Human Cloning Advanced Despite Ethics
A researcher in New York obtained women’s eggs and conducted experiments on them that could lead to human cloning. While done in the name of regenerative medicine, the experiments on embryonic stem cells involved the destruction of a human embryo. This kind of experimentation raises multiple ethical concerns, but the researcher went ahead anyway, and scientific journals are hailing the advance, albeit with a palpable twinge of conscience about ethics.
Dieter Egli had to move his practice from Massachusetts to New York to get around his home state’s laws against compensating women for egg donations. Using private funds, and paying women $8,000 for their eggs, he used a new method of somatic cell nuclear transfer (SCNT) that overcame a barrier other researchers have encountered. By leaving the egg nucleus intact, and transferring in a nucleus from skin cells, he was able to get the cells to grow past the point where previous attempts stalled. Embryonic stem cells from his blastula stages showed ability to generate three types of tissues – a sign of pluripotency. The results were published in Nature.1
It’s doubtful his cells would be useful, though, because they contain three sets of chromosomes instead of the usual two. Observers are treating this not as a breakthrough, or a process likely to lead to regenerative medicine, but just as an incremental step in understanding stem cells.
1. Noggle, Eglie et al., “Human oocytes reprogram somatic cells to a pluripotent state,” Nature 478 (06 October 2011), pages 70–75, doi:10.1038/nature10397.
Egli’s result raises ethical concerns in at least three ways (see Family Research Council outline on human cloning). First, paying women for their egg cells could tempt poor women to undergo a risky procedure. Second, the technique involves the destruction of a human embryo, which many believe to be a human life. Third, it advances the possibility of cloning humans and producing human-animal chimeras.
Finally, the method is unnecessary. Stem cells with all the regenerative power needed can be obtained from adult cells, without ethical concerns, via the induced pluripotent stem cell process (iPSC). There is no actual, tangible result from Egli’s work that shows a path to treatment for degenerative disease; all that is being claimed is the ability to compare embryonic stem cells with iPSCs. The title of a recent PNAS commentary announces: "Induced Pluripotency Leapfrogs Ahead." No one has shown conclusively that embryonic stem cells are better than iPSCs. Meanwhile, exciting advances continue to pour forth on adult stem cells, as shown by a recent Science Daily article. And PhysOrg just reported that induced reprogramming is safer than previously thought, undermining claims that they are more subject to mutations. Another article on Medical Xpress announced a workable treatment for sickle cell anemia using a patient's own adult stem cells.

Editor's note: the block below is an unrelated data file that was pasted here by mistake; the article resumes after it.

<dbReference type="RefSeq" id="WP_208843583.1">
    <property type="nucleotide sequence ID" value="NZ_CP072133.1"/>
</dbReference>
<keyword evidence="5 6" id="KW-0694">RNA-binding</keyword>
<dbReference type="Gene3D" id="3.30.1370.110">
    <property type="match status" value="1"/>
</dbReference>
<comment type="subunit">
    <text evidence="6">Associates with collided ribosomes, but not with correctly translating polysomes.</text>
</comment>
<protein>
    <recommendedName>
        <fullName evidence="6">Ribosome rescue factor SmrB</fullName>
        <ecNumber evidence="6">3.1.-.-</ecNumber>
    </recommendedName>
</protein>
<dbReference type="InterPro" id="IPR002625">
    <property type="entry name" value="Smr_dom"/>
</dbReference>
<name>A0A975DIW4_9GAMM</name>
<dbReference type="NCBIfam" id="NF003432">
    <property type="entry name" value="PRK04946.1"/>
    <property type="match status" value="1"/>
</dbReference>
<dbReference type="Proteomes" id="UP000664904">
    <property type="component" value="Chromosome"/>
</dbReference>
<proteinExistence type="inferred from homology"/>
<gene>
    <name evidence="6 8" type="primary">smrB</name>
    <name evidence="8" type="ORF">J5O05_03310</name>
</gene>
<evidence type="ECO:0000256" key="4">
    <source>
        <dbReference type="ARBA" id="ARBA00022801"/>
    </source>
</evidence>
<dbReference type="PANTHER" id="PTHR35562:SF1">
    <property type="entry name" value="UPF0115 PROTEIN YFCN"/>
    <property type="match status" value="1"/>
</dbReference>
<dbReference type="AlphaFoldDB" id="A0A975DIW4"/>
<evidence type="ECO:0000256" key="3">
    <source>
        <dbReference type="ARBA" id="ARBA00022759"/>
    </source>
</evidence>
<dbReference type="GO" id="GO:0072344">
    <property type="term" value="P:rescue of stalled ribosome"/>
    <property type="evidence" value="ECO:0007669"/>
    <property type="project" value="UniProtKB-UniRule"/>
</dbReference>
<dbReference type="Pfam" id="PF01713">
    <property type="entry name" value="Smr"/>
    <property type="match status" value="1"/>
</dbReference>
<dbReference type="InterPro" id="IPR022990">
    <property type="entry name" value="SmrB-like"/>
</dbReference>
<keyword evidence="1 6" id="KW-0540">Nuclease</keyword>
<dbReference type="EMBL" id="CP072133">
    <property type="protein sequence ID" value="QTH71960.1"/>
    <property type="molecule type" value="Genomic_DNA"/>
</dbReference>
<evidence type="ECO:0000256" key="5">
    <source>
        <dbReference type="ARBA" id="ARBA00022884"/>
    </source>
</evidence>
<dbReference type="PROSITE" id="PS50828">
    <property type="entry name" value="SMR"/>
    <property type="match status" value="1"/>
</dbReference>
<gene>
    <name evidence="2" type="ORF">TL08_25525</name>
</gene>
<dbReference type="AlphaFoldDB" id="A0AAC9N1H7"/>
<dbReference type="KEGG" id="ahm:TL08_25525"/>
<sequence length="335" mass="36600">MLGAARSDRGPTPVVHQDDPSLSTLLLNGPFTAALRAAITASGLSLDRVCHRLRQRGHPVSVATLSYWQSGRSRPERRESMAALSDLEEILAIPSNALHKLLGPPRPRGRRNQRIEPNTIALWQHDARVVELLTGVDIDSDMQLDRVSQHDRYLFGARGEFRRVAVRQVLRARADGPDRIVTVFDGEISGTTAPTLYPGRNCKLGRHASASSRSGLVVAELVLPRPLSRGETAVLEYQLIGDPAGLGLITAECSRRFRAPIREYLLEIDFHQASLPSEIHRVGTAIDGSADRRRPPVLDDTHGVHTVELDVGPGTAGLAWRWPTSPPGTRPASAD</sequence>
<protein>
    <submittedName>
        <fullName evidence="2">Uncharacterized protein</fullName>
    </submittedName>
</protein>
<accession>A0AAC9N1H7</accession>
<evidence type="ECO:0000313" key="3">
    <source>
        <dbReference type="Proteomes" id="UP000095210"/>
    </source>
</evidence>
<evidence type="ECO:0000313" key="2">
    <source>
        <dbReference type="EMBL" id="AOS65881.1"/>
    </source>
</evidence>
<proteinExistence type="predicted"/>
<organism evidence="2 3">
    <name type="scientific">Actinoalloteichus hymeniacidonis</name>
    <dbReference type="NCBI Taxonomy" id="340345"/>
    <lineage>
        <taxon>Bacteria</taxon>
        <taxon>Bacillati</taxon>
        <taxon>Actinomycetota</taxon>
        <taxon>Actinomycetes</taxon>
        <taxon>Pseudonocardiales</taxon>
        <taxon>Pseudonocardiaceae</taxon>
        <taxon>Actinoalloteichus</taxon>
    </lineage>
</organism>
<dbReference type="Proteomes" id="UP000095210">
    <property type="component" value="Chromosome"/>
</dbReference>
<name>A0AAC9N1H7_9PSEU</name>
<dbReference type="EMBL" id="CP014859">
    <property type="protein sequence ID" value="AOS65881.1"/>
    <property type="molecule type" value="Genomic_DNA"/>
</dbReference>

Even the articles celebrating Egli’s announcement are aware of the ethical concerns. In the same issue of Nature, Insoo Hyun and Paul Tesar from Case Western Reserve University wrote that “Cloning advance calls for careful regulation.” Also in Nature, Jan Helge Solbakk of the Centre for Medical Ethics questioned the practice of paying women for their eggs. In Science the next day, Gretchen Vogel acknowledged the “ethical questions about obtaining oocytes from young, fertile women” and the “the ethical, legal, and practical hurdles that complicate his [Egli’s] work”. The BBC News acknowledge that work with iPCSs is “seen as more ethical”. Science Daily claimed that “The study was funded solely with private funding and adhered to ethical guidelines adopted” by various organizations, one of them being the American Society for Reproductive Medicine — but a quick look at some of their documents shows their “guidelines” to be wishy-washy statements with no teeth. If Egli has indeed tampered with human embryos and destroyed them unnecessarily, the ethical qualms will remain.
What worldview sees humans as objects, things, entities that can be used like guinea pigs? What worldview, by contrast, puts high value on the sanctity of human life? What kinds of practices lie down the road from those pathways? Remember that horrors can start innocently in small stages. One must look beyond these few cells Egli played with, and see a scientific community filled with avaricious individuals with eyes on a Nobel prize. Some of them will do whatever they can simply because they can. Treating diseases can be cover for other motivations; if they want the fast track to regenerative medicine, without ethical concerns, let them work with iPSCs. Human embryos are not playthings. You were one yourself once, too.